U.S. home sales in 2020 surged to their highest level in 14 years, fueled by ultralow interest rates and a pandemic that sent buyers scrambling for more spacious homes to accommodate remote work.
Robust home sales in the second half of the year surprised many economists while offering a rare bright spot for an economy run aground by closed businesses and mounting job losses during the Covid-19 pandemic.
Pandemic-driven job losses were concentrated in lower-paying industries, while households with higher pay and the resources to buy a new home weathered the downturn better. The pandemic prompted many of them to leave big cities for suburbs or smaller towns, while record-low borrowing rates made the decision to trade up easier. Once shelter-in-place restrictions eased, sales took off in June and have rarely flagged since then.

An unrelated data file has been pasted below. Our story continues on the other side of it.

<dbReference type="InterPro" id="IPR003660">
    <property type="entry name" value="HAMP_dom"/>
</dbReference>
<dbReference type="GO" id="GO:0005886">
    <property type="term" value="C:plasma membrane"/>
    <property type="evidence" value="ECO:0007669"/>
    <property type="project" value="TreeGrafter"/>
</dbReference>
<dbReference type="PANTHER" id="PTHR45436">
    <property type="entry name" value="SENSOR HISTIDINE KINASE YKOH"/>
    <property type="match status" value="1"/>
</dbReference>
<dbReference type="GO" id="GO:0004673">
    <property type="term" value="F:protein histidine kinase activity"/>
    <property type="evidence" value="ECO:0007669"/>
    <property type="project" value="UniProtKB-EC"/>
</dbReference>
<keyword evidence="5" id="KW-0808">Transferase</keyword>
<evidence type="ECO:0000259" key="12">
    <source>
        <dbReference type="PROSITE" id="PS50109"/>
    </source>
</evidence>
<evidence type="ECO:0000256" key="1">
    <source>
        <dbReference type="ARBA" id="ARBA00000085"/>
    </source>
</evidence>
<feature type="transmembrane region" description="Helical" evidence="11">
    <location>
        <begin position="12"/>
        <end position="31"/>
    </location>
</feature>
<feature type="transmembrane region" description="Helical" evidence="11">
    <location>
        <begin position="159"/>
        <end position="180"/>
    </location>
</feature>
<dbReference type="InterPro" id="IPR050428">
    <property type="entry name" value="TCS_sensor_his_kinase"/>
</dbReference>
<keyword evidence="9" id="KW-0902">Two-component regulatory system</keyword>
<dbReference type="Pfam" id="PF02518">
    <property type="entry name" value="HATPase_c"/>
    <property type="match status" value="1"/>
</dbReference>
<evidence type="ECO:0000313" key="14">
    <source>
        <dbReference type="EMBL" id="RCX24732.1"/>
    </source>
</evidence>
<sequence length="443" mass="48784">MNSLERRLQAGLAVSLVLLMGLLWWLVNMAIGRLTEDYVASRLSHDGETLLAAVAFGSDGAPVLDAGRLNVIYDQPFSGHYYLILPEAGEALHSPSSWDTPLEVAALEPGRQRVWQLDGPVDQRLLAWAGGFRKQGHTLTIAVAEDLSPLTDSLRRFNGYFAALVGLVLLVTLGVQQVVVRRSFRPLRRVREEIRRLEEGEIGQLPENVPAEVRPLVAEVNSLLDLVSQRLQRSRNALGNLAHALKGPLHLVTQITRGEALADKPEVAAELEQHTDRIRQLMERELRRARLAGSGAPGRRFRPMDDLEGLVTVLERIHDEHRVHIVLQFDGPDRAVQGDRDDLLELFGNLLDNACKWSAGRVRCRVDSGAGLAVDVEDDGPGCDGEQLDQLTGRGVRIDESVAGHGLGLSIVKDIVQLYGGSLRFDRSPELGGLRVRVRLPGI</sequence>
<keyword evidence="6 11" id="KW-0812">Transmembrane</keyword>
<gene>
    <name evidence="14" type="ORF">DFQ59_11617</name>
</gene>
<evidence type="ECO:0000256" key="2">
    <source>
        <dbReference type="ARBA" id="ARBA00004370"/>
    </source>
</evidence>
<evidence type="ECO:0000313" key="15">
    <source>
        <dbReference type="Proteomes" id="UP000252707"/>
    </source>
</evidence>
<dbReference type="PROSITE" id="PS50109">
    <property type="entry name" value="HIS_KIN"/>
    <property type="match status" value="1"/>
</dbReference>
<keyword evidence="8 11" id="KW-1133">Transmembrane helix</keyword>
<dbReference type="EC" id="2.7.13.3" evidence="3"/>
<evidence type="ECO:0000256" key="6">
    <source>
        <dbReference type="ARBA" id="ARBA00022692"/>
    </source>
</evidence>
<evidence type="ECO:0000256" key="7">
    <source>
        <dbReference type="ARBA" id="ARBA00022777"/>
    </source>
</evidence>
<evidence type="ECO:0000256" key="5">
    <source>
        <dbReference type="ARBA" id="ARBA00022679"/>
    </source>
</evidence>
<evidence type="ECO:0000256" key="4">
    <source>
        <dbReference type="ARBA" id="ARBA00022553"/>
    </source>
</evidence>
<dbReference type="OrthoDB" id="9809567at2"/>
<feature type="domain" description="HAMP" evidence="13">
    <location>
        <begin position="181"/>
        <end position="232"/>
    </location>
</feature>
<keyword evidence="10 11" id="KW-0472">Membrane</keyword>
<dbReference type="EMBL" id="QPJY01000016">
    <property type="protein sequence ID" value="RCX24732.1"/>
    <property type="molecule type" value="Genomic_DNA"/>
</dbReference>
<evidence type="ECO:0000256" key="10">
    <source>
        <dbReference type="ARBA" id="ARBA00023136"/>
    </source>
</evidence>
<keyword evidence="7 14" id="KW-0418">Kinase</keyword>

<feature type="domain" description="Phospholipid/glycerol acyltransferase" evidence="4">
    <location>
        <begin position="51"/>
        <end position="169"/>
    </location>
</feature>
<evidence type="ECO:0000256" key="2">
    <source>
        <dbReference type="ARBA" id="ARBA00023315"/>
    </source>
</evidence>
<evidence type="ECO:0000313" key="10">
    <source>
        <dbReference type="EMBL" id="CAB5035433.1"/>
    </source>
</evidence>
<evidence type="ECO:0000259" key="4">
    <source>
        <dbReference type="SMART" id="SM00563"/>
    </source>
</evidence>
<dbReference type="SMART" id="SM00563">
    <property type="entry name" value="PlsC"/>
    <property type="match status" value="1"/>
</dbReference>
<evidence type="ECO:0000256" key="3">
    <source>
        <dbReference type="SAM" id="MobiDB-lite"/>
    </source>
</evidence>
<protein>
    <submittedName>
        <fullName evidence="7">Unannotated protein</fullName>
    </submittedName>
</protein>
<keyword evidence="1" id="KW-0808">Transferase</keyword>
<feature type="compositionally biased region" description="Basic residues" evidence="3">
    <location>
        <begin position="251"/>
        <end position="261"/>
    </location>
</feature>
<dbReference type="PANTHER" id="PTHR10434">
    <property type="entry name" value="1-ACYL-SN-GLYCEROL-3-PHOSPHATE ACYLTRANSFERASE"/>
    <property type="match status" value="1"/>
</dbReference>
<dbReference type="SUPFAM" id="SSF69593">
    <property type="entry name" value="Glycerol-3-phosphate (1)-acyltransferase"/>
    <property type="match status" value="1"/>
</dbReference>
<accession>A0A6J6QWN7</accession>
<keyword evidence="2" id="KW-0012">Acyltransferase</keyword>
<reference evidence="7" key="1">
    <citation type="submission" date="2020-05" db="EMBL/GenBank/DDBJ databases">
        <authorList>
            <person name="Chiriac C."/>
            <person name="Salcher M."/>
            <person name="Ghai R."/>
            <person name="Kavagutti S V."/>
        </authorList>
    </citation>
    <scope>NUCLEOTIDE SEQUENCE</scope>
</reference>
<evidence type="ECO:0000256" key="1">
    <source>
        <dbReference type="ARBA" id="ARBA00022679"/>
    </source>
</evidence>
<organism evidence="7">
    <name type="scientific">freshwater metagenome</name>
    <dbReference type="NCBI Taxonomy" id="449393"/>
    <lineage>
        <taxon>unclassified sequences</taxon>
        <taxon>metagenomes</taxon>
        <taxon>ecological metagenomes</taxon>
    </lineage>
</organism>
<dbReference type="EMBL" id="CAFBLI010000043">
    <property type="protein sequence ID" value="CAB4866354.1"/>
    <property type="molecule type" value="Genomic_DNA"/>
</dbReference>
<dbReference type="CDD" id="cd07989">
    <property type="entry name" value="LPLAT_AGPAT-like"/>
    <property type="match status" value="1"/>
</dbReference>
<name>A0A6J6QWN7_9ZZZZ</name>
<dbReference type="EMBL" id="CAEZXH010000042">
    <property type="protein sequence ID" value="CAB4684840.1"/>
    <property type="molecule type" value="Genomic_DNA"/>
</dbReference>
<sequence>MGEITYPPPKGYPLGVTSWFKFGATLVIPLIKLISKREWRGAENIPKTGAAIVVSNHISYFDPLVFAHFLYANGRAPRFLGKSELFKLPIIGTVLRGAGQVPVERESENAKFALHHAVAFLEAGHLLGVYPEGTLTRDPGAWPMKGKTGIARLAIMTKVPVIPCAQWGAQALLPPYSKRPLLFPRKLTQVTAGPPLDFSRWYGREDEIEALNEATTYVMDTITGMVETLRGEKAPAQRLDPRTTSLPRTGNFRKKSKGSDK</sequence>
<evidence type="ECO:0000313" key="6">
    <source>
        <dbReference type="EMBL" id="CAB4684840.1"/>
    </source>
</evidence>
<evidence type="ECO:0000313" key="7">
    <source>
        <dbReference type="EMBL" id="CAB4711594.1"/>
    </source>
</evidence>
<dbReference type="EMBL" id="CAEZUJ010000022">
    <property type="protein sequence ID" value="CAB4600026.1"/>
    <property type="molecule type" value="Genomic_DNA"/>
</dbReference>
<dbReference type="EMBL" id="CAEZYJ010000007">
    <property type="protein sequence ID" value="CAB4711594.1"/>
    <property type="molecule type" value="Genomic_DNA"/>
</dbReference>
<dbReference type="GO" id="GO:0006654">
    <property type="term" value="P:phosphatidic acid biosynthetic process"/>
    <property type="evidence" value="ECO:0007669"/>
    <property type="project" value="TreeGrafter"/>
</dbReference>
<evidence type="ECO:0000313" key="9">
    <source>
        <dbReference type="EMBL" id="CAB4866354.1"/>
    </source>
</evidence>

“It’s totally because of the pandemic,” said Brittany McCreary, who with her husband last month bought their first home, a four-bedroom stone farmhouse, in York, Pa., after leaving the Chicago area. “We’re glad we’re not renting anymore. We always wanted to buy.”
Existing-home sales rose 0.7% in December from November to a seasonally adjusted annual rate of 6.76 million, the National Association of Realtors said Friday. The December sales marked a 22% increase from a year earlier.